Last october, Richard H. Taler received the Nobel Prize for Economics for his work on psychological and social mechanisms which enter into action in our decision-making. In his book 'Nudge' with Cass Sunstein he lays out his theory behind nudge marketing.
Nudges? They’re little influences that softly and subtly steer a consumer choice, based on fine understanding of human decision mechanisms.
Softly as no one likes being forced or manipulated. This choice architecture takes into consideration how people chose before building any choice context. Examples? It can be an opt-out that gets a trillion times more conversions than an effortful opt-in (Defaults are key nudges in websites & emailings). It’s could be as simple as adding the energy consumption of your neighbours on your bill, and let social pressure do its work on your decisions. Or the tiny (cheap) detail of adding ‘limited to max 12 pieces per person” in a in promotion that can triple sales.
Here are a few examples to illustrate Nudging (and help your hiccuping good year resolutions along the way) :
Use the “social proof” nudge – What others do exert pressure on you to adapt & fit in. If you knew that colleague companies of similar size & business have a 20% growth yoy because they do XYZ. Wouldn’t you consider it too?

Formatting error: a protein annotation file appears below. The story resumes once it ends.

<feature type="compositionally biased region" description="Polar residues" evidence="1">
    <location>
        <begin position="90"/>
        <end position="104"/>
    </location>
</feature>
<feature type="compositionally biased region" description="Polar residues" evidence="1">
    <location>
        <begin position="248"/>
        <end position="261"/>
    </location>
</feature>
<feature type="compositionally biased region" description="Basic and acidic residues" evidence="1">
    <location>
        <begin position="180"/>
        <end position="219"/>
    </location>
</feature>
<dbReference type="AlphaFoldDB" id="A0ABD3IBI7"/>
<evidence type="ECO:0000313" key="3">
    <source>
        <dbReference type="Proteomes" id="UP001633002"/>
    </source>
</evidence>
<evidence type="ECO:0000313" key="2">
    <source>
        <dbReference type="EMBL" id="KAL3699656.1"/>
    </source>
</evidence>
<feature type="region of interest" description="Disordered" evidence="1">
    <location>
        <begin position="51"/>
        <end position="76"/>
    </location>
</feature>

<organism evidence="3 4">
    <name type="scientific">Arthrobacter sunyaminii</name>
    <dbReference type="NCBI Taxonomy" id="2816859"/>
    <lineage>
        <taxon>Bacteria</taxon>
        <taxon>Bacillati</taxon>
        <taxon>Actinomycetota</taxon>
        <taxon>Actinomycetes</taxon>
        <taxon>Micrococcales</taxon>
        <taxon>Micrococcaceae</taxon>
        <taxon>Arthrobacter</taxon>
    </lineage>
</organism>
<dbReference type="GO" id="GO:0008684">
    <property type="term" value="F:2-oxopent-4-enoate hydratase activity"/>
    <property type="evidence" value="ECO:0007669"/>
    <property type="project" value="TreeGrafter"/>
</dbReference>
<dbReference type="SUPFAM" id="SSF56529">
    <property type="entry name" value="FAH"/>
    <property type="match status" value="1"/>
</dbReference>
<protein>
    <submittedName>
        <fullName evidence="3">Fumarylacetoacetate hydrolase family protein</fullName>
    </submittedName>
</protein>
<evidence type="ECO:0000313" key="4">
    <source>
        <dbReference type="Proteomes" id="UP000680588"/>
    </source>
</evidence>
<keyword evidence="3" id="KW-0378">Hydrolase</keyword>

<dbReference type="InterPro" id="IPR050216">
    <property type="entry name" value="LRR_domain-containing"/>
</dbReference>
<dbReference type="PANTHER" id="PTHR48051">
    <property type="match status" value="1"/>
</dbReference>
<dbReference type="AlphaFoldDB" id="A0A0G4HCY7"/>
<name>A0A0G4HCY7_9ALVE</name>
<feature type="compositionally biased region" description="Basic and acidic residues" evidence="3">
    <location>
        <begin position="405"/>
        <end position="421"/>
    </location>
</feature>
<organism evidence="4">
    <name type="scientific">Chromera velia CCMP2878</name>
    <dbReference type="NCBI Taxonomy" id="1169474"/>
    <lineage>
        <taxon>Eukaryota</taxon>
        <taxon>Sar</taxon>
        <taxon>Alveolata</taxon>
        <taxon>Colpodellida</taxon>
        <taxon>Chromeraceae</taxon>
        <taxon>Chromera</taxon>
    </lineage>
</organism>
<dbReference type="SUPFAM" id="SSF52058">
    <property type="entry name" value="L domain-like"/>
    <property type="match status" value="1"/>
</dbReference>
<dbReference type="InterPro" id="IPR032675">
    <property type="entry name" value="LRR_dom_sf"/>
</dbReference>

Bike to work 2x/week
Use the framing effect-nudge: people react in different ways depending on how the choice is presented.
Find 5 reasons why biking is good for you: it’s good for unloading stress, it’s me-time, healthy, sustainable, cheap & takes same time as the car in this bloody blocked country.
Do more sport
Did you fall for that useless fitness abo? Try the environmental cues-nudge : Put a poster on bathroom mirror that prompts you to think positively of fitness. Or buy a dog?
Facilitate choice: Make it easy to make the right decisions without thinking or effort -> Put nuts in your drawer@work, create a big bowl of fruit with premium visibility in your kitchen. You’ll eat less sweets if they're out of reach!
Did you catch that campaign with the “I promised it to my kids” ads? They ticked the opt-in button for you as a default and made the promise for you. If seen as a default, people tend to think that's the standard/preferred choice.
Happy mornings with the kids
Surgeries were proven to be performed more safely with a visual (environmental cue) crisis checklist. We love ticking off things : Who sets the table? Who gets milk & cereals? Everyone got his picnic, water bottle? YES, tick & Go!
What if marketers could use this “libertarian paternalism” to help people to make better choices? Not only to improve effectiveness of marketing activations and make more market share. That's important, but better still : to drive human choices that are the most difficult to make, the ones where immediate & instant gratification are absent.
Let's use nudges to orient people to the wisest choices for their own long term health, to help people to reduce impact on the planet?
Off you go!
Gregory & Thomas